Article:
Even so, the more I think about those motives, the more I’m led to believe they might be refashioned as “principal categories” defining what poker means to (nearly) everyone who plays. In other words, poker means the following to all of us: (1) profit; (2) opponents; (3) knowledge; (4) enjoyment; and (5) risk. I don’t think I would be going very far out on a limb if I were to claim that anyone who plays poker does so because he or she wishes somehow to introduce these five things into his or her life -- to different degrees, of course.
As I mentioned before, these categories overlap considerably. It’s probably futile to try to talk separately about, say, wanting to make a profit and wanting to enjoy oneself. Indeed, it is a poker cliché to say I play to have fun but the more money I win the more fun I have. Still, we can distinguish between these motives somewhat, and part of assessing one’s own game is understanding which of these means more or less to oneself.
I thought I’d try to describe my own preferences here (or what I believe those preferences to be at this moment, anyway). To avoid becoming overly abstract, though, let me do so by discussing a particular hand I played from early last week. Rather than analyzing my play (directly), I’ll be analyzing what the hand “meant” to me given how I regard the significance of those five motives listed above. It’s a good thing, actually, that I’m not specifically analyzing my play in this hand, because it wasn’t so hot. In fact, it stunk. I’m about to share with you a (thankfully) rare instance of my having done what Miller/Sklansky/Malmuth repeatedly describe as a “disastrous” play in limit hold ’em -- I folded the best hand!
Here’s how the hand went down. It’s a 6-max, $0.50/$1.00 game. I’d been at the table for almost three orbits -- 16 hands, to be exact -- and so had just begun to pick up on some of my opponents’ tendencies. (I’d never played with any of these players previously.) The table was quite aggressive. For a hand to be checked around on any street had been a rarity. In those 16 hands I’d managed already to drop a little over $10, mainly thanks to having lost two fairly big hands. In the first, my JJ lost to AK when my opponent turned a king. In the other, I had limped into a family pot from late position with KT-offsuit, then called the big blind’s preflop raise (along with four other players). The board ended up T6249 (no flush) and I lost to the preraiser’s pocket queens.
In this particular hand I was in the BB and was dealt JJ once again. Before the flop, UTG limped, UTG+1 raised, I reraised, and both players called. So there’s $4.75 in the pot and I’m out of position against two opponents. And a little bit out of sorts, given the poor start to the session.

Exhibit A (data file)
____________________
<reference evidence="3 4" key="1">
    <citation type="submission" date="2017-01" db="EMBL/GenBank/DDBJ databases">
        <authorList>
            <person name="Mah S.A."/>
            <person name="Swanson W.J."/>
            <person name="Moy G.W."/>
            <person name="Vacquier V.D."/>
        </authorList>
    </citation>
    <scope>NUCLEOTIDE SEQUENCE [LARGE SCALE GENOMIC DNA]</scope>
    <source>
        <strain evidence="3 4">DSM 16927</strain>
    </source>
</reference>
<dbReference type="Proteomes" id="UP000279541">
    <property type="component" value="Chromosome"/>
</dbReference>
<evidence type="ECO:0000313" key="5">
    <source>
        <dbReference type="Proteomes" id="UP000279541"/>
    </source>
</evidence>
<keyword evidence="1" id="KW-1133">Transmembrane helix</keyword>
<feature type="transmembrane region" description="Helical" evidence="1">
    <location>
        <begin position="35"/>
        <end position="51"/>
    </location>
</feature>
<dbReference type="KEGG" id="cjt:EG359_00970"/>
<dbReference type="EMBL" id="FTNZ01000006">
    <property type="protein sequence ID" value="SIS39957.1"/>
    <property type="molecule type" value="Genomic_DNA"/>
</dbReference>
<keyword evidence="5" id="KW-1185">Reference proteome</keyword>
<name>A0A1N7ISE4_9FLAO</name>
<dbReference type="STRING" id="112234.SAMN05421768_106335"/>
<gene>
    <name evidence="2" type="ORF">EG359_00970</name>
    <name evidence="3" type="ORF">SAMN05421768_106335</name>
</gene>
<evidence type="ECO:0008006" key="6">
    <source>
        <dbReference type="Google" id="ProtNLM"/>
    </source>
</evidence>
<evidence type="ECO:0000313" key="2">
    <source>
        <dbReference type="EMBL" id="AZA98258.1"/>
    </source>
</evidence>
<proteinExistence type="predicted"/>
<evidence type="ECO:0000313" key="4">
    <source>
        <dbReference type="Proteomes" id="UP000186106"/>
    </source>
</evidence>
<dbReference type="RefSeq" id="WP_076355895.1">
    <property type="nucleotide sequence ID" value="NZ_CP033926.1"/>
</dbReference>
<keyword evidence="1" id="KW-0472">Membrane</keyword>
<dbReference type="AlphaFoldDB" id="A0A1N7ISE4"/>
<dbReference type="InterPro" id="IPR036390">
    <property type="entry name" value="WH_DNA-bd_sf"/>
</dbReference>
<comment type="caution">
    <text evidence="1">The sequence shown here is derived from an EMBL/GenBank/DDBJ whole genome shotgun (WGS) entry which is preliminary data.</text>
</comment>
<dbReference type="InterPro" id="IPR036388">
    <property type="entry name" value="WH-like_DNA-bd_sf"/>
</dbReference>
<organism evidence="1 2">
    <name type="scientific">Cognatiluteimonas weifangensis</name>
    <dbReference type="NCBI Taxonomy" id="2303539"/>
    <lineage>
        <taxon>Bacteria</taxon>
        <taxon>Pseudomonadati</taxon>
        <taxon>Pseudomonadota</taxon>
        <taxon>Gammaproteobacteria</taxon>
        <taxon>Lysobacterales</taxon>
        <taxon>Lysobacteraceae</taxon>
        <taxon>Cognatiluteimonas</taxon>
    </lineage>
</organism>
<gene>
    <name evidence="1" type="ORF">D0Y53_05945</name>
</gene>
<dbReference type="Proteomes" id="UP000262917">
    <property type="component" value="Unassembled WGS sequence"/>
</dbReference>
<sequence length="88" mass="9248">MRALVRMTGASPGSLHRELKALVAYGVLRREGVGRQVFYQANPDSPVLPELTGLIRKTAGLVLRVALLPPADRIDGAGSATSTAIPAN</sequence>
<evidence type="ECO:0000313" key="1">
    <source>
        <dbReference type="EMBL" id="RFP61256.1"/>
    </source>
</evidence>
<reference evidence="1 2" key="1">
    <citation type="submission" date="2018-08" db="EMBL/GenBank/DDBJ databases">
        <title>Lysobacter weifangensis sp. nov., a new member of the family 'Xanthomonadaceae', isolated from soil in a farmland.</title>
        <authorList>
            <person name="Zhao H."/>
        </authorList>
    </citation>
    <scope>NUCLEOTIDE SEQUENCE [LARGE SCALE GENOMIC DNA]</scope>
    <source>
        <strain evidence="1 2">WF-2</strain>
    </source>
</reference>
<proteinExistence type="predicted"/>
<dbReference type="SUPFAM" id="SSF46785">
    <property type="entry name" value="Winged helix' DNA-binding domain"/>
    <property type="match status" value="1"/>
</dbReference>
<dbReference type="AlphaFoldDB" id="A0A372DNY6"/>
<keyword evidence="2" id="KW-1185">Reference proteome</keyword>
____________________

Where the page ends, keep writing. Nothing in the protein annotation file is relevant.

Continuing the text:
The flop came -- a decent flop for me, one would think. I bet and both of my opponents called. $6.25 in the pot. The turn was the and I actually checked. To be perfectly honest, my memory is a little foggy here as to why I checked. In fact, when I looked back at the hand in Poker Tracker I was surprised to see that I had. What the hell was I thinking?
I might have had an idea that one of my opponents would take a shot at stealing this pot (as I said, I’d seen very few examples of a round with no one betting out) and I would check-raise him. More likely, though, I had grown timid -- perhaps affected somewhat by having recently lost with jacks -- and didn’t like being out of position with this holding. Whatever my reasons were, both opponents seemed invigorated by my show of weakness, with UTG quickly betting and UTG+1 then raising to $2. I was sure one had at least paired his queen, and so I let it go. (Looking back, I can see how I might well have been looking for any excuse to let this one go.) The river brought the , making the board 55Q3Q. I was slightly surprised to see both players check. UTG had . UTG+1 had , winning the $10.25 pot (minus $0.45 for the rake) with his ace kicker to the two pair on the board.
Not too much worse, really, than taking a few hits in hands you play correctly (or mostly correctly), then losing a nice-sized pot after a misstep like this one. The check on the turn -- frankly an uncharacteristic move on my part -- killed me here. And the decision by the eventual winner of the hand to reraise was well-timed, since he succeeded in making the best hand fold.
So this was a hand I clearly botched, losing not only what I’d put in the pot but what others put in as well. What did the hand “mean” to me, though? Let’s see . . . .